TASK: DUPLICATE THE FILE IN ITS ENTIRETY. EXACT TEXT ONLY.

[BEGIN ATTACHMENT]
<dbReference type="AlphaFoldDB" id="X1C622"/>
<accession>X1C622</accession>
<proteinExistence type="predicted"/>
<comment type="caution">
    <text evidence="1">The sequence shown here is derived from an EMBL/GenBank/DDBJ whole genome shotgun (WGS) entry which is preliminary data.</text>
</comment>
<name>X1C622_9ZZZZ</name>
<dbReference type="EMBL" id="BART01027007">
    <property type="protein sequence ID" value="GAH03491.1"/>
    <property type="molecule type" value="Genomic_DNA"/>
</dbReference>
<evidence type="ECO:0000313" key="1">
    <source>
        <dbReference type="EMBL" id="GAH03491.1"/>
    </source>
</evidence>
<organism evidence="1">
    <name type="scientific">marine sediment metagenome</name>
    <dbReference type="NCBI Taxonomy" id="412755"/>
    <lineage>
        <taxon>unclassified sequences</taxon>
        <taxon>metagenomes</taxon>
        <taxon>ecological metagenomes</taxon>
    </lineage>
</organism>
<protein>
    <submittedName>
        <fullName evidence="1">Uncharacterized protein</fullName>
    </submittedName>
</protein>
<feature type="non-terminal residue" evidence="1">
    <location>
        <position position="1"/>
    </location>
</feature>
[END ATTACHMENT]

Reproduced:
<dbReference type="AlphaFoldDB" id="X1C622"/>
<accession>X1C622</accession>
<proteinExistence type="predicted"/>
<comment type="caution">
    <text evidence="1">The sequence shown here is derived from an EMBL/GenBank/DDBJ whole genome shotgun (WGS) entry which is preliminary data.</text>
</comment>
<name>X1C622_9ZZZZ</name>
<dbReference type="EMBL" id="BART01027007">
    <property type="protein sequence ID" value="GAH03491.1"/>
    <property type="molecule type" value="Genomic_DNA"/>
</dbReference>
<evidence type="ECO:0000313" key="1">
    <source>
        <dbReference type="EMBL" id="GAH03491.1"/>
    </source>
</evidence>
<organism evidence="1">
    <name type="scientific">marine sediment metagenome</name>
    <dbReference type="NCBI Taxonomy" id="412755"/>
    <lineage>
        <taxon>unclassified sequences</taxon>
        <taxon>metagenomes</taxon>
        <taxon>ecological metagenomes</taxon>
    </lineage>
</organism>
<protein>
    <submittedName>
        <fullName evidence="1">Uncharacterized protein</fullName>
    </submittedName>
</protein>
<feature type="non-terminal residue" evidence="1">
    <location>
        <position position="1"/>
    </location>
</feature>